As a landlord, making an option to tax a property can reduce your costs by allowing you to reclaim VAT on your expenses. But an option can work against you, e.g. by limiting the market when you sell. In what circumstances can you revoke an option?
Opting to tax
Letting a commercial property is usually an exempt supply for VAT purposes. The exemption applies to any supply of a building that’s more than three years old, apart from short-term leases or lets. As a landlord this means that in most circumstances you can’t reclaim VAT paid on costs related to the property. Opting to tax a property makes your supply of it VATable and so allows you to reclaim VAT subject to the usual rules.
Tip. Having opted to tax a property, if the rents etc. you charge total less than £83,000 per annum you can deregister for VAT (assuming you’re not required to be registered for another reason) and keep some or all of the advantage you’ve gained from reclaiming VAT on costs.
Trap. The option to tax lasts 20 years so if you deregister but need to reregister within that time you’ll have to charge VAT on rent again. After 20 years you can revoke the option.
Property sales and options
When you sell a property for which you’ve opted to tax, the option doesn’t pass to the new owner. It’s up to them to decide whether or not to opt. If they do their option will run for 20 years from the time it applies before it can be revoked, although there are exceptions.
Revoking a recent option
If you’ve opted to tax but change your mind within six months you can revoke it as long as you haven’t claimed back any VAT or made any supplies, e.g. charged rent, of the property.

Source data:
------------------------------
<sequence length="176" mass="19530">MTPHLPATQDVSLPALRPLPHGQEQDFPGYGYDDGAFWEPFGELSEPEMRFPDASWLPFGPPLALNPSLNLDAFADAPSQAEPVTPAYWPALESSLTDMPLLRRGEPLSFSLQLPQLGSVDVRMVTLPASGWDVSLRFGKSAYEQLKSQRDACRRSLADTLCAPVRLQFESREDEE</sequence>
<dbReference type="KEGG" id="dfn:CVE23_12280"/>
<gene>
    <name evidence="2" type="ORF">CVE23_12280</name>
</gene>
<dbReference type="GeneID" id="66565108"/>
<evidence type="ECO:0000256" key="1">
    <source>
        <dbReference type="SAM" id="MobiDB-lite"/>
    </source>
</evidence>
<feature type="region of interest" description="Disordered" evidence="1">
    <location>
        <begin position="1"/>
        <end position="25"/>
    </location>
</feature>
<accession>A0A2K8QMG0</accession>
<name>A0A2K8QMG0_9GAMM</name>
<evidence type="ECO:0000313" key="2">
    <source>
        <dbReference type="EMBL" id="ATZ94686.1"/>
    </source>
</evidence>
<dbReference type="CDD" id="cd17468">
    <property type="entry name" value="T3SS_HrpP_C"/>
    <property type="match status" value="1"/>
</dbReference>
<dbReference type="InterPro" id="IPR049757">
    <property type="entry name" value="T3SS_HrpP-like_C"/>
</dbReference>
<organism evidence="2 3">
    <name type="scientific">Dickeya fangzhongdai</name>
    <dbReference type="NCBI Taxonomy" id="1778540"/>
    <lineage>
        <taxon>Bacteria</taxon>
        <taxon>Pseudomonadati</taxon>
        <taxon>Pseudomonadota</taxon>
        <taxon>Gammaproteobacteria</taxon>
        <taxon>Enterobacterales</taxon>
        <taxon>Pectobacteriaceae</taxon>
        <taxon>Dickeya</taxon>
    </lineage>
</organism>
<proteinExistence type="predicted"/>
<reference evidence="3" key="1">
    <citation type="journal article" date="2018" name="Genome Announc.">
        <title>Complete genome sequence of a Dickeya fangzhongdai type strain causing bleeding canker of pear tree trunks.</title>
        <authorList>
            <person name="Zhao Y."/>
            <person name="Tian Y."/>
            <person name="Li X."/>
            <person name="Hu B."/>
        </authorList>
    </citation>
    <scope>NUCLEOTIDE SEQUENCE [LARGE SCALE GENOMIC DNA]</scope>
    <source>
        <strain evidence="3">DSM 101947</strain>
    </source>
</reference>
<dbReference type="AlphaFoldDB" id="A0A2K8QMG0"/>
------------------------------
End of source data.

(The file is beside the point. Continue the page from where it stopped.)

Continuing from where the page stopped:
Residential and commercial use
For a mixed property, e.g. where it consists of a shop below and a flat above, the option to tax only affects the shop, i.e. the commercial part. When you sell the property you must apportion the price between the commercial element and the residential part.
Revoking an option in other situations
There are circumstances in which you’re allowed to disapply your option to tax when you sell the property, and the purchaser:
- wants to convert the property for residential use, for example a barn conversion
- is a housing association that intends to use the property for residential purposes
- is a charity which intends to use it for qualifying (charitable) purposes.
In each case the purchaser must provide you with written confirmation of its intent. But before you go ahead with a sale in one of these situations take advice from your accountant as it can result in a clawback of VAT you’ve reclaimed.
If you change your mind about the option within six months you can revoke it as long as you haven’t made VATable supplies of the property, e.g. charged rent. Otherwise an option applies for 20 years. An option can also be disapplied when you sell the property to someone who intends to use it for charitable or residential purposes.
This article has been reproduced by kind permission of Indicator – FL Memo Ltd. For details of their tax-saving products please visit www.indicator-flm.co.uk or call 01233 653500.